Sink or Swim

Sink or swim: Amphibious excavators find themselves treading in pretty deep water, and it is up to design engineers to find solutions to keep the machines afloat.

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At times, “off-highway” is so far off the beaten path, even the multitude of loader, dozer and excavator options in a contractor’s arsenal aren’t enough to deal with the terrain.

Tracked machines are often used when the earth is soft or easily displaced. But, when the ground beneath you isn’t solid at all, another technique has to be implemented.

The amphibious excavator has been around for decades but is rarely seen, in part because many places have no need for an aquatic machine. However, in areas like Louisiana or The Netherlands where bayous and marsh lands are plentiful, the amphibious excavator is no stranger.

Jakob Knoop ­— owner of Knoop Machinery B.V., Donderen, The Netherlands, and designer of the Waterking amphibious excavator — supplies to countries all over the world. The company was founded in 1990 but didn’t start manufacturing amphibious excavators until 2005. Initially the company worked with the government of Holland in its wetlands, but their machines proved to be inefficient because of the time needed to move through the wetland.

“I knew there were amphibious excavators in the world, especially in America. There are lots of manufacturers on the market, but I didn’t like any of the options for my line of work, so I took bits of each brand’s construction and decided to design a new pontoon.”

The Waterking line includes four different models from 8 to 25-tons, all of which are 100% floating. “For our markets — Western Europe, Africa and Asia — our four models are enough,” though Knoop does say that if a customer were to ask for a custom design they will make it, but they have yet to run into such a request. Yanmar’s 64 kW engine is used on the 8-ton model, while Mitsubishi engines with 86.5, 114, and 129 kW respectively are used for the remaining three models of 15-, 22-, and 25-ton capabilities.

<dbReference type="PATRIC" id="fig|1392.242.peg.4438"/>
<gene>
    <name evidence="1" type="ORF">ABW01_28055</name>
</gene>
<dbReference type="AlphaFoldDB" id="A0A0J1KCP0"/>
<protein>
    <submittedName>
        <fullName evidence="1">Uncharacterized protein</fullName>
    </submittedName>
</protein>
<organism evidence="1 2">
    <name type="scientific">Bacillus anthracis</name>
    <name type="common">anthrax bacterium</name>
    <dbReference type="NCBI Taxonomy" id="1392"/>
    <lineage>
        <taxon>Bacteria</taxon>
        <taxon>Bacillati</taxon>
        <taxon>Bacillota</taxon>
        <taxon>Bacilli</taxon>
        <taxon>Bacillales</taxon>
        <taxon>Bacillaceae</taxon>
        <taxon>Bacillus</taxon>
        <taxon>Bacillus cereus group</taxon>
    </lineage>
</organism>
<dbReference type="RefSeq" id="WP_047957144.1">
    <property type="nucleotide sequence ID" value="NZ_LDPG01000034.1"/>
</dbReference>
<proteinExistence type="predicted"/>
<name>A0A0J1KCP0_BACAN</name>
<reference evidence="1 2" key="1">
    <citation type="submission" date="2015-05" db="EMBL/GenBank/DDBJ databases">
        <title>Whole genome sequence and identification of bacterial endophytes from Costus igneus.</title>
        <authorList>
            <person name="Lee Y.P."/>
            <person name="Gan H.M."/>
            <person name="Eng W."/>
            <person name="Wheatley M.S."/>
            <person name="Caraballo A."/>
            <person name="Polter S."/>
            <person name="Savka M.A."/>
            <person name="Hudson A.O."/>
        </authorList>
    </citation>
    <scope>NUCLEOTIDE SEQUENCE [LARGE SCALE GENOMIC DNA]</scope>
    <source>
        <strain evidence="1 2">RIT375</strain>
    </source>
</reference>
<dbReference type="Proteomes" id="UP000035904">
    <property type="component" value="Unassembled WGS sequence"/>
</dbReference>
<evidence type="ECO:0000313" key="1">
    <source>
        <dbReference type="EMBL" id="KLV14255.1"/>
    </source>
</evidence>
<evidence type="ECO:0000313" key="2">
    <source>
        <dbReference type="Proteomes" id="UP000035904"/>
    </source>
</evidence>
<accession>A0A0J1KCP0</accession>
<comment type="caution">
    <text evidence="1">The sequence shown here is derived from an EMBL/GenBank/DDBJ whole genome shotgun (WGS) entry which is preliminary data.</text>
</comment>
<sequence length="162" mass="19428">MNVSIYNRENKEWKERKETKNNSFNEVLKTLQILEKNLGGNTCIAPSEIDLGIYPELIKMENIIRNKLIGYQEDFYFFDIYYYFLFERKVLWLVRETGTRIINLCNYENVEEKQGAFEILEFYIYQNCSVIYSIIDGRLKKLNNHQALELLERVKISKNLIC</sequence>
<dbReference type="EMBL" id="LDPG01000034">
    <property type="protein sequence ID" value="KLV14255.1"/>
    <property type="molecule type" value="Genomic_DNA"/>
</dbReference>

Worldwide neighbors

Knoop has instituted a global purchasing plan to keep costs low and customers satisfied. “We buy our parts everywhere in the world, because we ship our machines worldwide. This means a customer in Africa can buy the spare parts locally.”

Some parts are designed exclusively for the Waterking, like a sprocket wheel and other parts of the undercarriage, which do have to be ordered through Knoop Machinery; but, most of the basic hardware and the entire upper structure can be purchased wherever is most convenient for the customer.

For example, Knoop says that a majority of his African customers prefer Caterpillar excavators on top of its hydraulic pontoons because of its strong network in African countries. “At this point in time, it is more expensive to build our own excavator then to buy from Doosan or Hyundai because we aren’t building 200 to 300 units per year. We do build our own excavators, but in Western Europe machines must have Tier 3 compliant engines. Up until now, our brand wasn’t designed for Western Europe, so we used Doosan upper units,” explains Knoop.

Beyond customer convenience, the approach makes delivering exactly what a customer requests easy. In Benin, Africa, the temperature is upwards of 100 F. When a customer in Benin requests an amphibious excavator, Knoop can order a tropical climate capable excavator unit. In Siberia, conversely, a cold climate capable excavator can be ordered to match the customer’s environmental requirements.

Custom design

The undercarriage is specially designed with 6-inch wide track chains, and 16-inch wide, coated steel tracks for extra durability and strength. Through Knoop’s proprietary design, the overall weight of the pontoon remains comparable to others with aluminum tracks and smaller chain widths.